Another name for the ruler of subterranean spaces was “Plutus” which means “riches.” Treasures and resurrections were also associated with Pluto. What I didn’t know at that time was how very long the journey would take to yield these treasures. But shortly thereafter, in earnest, I was lifted out by a major archetypal dream. I recognized it as important by the numinosity of the images and the level of emotional intensity it left me with.
I am walking on the beach with a adolescent girl who is in my care. She is cranky and nagging me. I find her to be a real pain in the neck. At some point she steps on a twig and gets a splinter in her foot. I try to get the splinter out, and as I do, it flies from my hands, boomeranging out and then back into her forehead, hitting her right between her eyes. Now I am truly concerned about her because the splinter has become a wedge as big as a meat cleaver. I go to pull it out again but when I release it from her head, her head splits open in clean very surreal planes and out flies a huge bird. The two very cubically neat halves of her head fold back into place as the eagle flaps its enormous wings and flies above and around us. We hold each other squealing and laughing in awe of the bird’s power, acting like giddy young girls and I feel a deep love this girl.
This dream was a tremendous release. I wasn’t sure of all the implications but I knew the girl I didn’t want any part of was me at thirteen or fourteen, that it spoke of an adolescent wound, most likely my father’s death, and that out of this girl’s pain had come a huge bird. It seemed to me the wound of abandoning boyfriend and the wound of the father were overlaid and had thrown me back to the girl who had never healed, who lived with this issue now right between the eyes. Depending on the genus, birds are often associated with the spiritual world, the heavens, although some like the owl, albatross or raven are associated with more negative augury. But this bird was a huge eagle with an enormous wingspan and what I felt from the image of it flapping its wings was the sheer physical power of its body. It was the joy of witnessing that huge, muscular body and feeling the strength of its wings that delighted me and the young dream girl. It is difficult to convey the fascination and pleasure we felt in watching the enormity of that bird take off.
The American and Native American symbol of the eagle is related to celestial omnipotence. Furthermore, the eagle is associated with the sun’s power. It is Zeus’s companion in Greek myths, and to the Christian mystics, is a symbol of Christ’s ascension, “… also an attribute of John the Evangelist… Jung regards the eagle as a father symbol.” (Imagine my surprise!!!) (The Herder Symbol Dictionary 63) I found even more synchronistic meaning in J.C. Cooper’s Illustrated Encyclopedia of Traditional Symbols: “… release from bondage… Alchemic: The soaring eagle is the liberated part of the prima materia… resurrection and the new life in baptism: the soul renewed by grace ” (italics mine).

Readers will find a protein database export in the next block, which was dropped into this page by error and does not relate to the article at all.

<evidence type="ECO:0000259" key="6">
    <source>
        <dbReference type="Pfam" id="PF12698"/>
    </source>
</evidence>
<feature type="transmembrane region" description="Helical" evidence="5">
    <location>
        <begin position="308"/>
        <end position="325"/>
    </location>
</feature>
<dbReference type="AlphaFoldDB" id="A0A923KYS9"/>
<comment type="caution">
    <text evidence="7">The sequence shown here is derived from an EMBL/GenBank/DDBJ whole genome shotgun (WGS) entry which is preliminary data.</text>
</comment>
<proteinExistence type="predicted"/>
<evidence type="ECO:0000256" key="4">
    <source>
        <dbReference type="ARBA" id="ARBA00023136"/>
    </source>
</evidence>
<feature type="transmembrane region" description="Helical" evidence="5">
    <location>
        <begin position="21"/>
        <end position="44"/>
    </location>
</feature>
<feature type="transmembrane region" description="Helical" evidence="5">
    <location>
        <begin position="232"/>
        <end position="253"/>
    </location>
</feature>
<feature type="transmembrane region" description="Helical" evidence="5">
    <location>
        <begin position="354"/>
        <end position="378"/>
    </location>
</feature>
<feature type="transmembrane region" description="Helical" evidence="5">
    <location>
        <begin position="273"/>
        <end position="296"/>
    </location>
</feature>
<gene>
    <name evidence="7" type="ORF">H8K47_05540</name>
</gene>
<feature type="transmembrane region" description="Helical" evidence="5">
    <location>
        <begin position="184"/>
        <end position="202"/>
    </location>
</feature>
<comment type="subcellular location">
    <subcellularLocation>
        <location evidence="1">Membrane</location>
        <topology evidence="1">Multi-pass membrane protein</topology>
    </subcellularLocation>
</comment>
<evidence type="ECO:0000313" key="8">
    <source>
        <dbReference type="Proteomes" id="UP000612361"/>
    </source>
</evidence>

In the dream there was a transformation and the head wound was instantaneously healed. It was only later that I realized in Freudian psychology that the foot wound is a sexual wound, the Oedipal wound from the father. In the story of Oedipus, the baby boy is shackled to a rock with a pin through his foot, left to die from exposure. Freud associated Oedipus’ foot with the phallus, as his crime later in life is to unconsciously commit incest and beget children with his mother/wife. His father had wounded his foot and after Oedipus escapes and is adopted, he grows up and unknowingly kills his real father.
The young girl’s splinter or foot wound becomes a wound in her head, an unconscious complex. When the wounding object is released, the spiritual power flies out in the form of the eagle. The alchemical gold of transformation is in the lead of depression, as the bird is in the whining adolescent’s head.
I felt so clear and relieved that I actually thought my trauma was now over. I felt I had arrived on the new level. Was this the “lifting out” Mary Alice had predicted? You will be someone new. This is not to say there weren’t recurring relapses into sorrow and more pining, but I felt I had a leg up from the abysmal pit of depression I’d lived in for so long.
A few days after the dream I picked up a poem by the Hungarian poet Miraslav Holub and read the lines You ask the answer, it is but one word-Again. As I read these words I realized I wanted to go back into therapy.
Driving to a small seacoast town an hour away, I began going twice a week for two hour and a half sessions with Winona, a petite woman who grew up in New England and had just returned after spending twenty or so years in Belgium and Switzerland where she trained at the C.G. Jung Institute in Kusnacht, outside Zurich. By this time my ex and I had sold and split the proceeds of our house. I bought the beach condo and used some of the money for analysis. Due to the intensity of three analytic hours a week, during this round of therapy, my dreams both descended from the heavens and rose like steam from the underworld and I could not record them fast enough. Nor could I stop writing poems. It was a tremendously introspective but fruitful time.